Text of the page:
The Tennessee Fish and Wildlife Commission will fund the installation of an incinerator in Fayette County to dispose of deer carcasses that test positive for Chronic Wasting Disease (CWD).
The incinerator will provide a disposal option safer than burial for carcasses in the southwest Tennessee region, according to a Tennessee Wildlife Resources Agency news release.
The always-fatal "zombie deer disease" affects free-ranging deer, elk and other members of the deer family. Abnormal proteins called prions damage normal proteins in an affected deer's brain, giving it a sponge-like appearance.
CWD has never been recorded in humans, but the Centers for Disease Control and Prevention recommends that people do not eat meat from deer that test positive for the disease.
Conventional cooking does not kill CWD. The incinerator will heat infected carcasses to above 1800 degrees, enough to denature the prions, effectively inactivating them.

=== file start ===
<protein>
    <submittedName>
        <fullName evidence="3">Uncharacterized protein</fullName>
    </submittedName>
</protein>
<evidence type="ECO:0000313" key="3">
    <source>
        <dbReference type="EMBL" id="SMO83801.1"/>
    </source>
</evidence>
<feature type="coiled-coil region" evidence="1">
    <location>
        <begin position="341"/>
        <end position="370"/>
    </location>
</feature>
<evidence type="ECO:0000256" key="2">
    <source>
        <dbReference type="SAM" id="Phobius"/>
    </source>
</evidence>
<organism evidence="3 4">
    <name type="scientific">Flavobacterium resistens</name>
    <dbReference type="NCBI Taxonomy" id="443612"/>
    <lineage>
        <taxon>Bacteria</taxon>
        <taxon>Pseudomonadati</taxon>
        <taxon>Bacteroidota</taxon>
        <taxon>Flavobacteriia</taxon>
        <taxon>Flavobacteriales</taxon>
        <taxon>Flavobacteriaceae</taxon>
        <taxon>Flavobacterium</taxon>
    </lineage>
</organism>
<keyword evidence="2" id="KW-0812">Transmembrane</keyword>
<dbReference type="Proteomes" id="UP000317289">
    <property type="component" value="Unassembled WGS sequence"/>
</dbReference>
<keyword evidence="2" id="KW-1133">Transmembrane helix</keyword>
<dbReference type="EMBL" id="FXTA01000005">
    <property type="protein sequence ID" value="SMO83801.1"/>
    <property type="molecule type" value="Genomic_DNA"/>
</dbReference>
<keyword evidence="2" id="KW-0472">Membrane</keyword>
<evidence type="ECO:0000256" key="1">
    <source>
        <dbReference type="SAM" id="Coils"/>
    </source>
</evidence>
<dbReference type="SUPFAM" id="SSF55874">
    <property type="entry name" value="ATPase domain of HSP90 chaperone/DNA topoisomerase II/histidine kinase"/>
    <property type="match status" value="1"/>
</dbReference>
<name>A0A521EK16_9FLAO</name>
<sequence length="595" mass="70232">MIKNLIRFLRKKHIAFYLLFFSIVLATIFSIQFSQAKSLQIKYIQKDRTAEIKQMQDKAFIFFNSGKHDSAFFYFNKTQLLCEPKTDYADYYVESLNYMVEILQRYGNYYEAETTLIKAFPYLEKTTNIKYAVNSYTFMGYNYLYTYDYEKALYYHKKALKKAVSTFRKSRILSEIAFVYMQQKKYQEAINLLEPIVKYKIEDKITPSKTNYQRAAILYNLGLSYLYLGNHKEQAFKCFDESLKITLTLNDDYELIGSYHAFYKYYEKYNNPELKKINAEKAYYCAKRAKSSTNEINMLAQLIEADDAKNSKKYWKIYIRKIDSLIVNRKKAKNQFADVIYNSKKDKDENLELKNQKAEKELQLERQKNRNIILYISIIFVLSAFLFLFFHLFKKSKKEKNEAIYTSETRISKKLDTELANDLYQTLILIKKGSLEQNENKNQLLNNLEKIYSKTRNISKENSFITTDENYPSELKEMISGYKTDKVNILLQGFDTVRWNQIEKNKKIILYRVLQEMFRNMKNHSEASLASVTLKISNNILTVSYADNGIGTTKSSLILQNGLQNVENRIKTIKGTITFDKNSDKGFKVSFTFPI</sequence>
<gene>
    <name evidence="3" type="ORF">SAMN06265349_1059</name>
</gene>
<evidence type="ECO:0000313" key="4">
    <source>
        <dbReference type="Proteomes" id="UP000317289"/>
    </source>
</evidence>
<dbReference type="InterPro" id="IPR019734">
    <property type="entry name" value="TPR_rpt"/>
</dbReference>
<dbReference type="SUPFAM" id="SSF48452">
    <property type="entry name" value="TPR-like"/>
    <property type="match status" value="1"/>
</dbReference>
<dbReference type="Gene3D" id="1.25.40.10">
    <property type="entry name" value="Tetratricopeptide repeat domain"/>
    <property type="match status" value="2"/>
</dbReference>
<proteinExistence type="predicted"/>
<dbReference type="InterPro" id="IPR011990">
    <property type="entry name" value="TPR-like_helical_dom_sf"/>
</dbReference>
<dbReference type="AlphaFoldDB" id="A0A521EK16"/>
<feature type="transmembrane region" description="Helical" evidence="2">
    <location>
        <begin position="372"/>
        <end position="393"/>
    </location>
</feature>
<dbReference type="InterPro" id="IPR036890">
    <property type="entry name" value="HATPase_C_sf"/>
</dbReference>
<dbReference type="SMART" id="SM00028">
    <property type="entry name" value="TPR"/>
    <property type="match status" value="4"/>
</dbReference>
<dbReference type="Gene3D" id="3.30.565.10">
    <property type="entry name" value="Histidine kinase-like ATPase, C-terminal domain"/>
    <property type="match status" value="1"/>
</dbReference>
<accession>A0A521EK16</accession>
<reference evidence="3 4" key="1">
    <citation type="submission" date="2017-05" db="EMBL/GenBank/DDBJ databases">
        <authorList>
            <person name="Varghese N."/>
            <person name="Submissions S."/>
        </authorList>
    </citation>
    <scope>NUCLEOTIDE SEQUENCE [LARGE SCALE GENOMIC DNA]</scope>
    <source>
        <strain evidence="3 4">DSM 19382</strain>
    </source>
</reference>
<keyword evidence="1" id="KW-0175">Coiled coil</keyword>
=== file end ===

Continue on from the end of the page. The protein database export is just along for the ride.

More: What should hunters do to slow the spread of Chronic Wasting Disease?
"We are working to put the best science available to use while serving not only the hunting public, but all citizens living in southwest Tennessee," TFWC District 9 Commissioner Hank Wright stated in the release.
The commission approved the project, which will cost about $1 million, in December. The incinerator will be located at the Fayette County Landfill and will be run and maintained by Fayette County, according to the release. It will be operational in time for the next hunting season.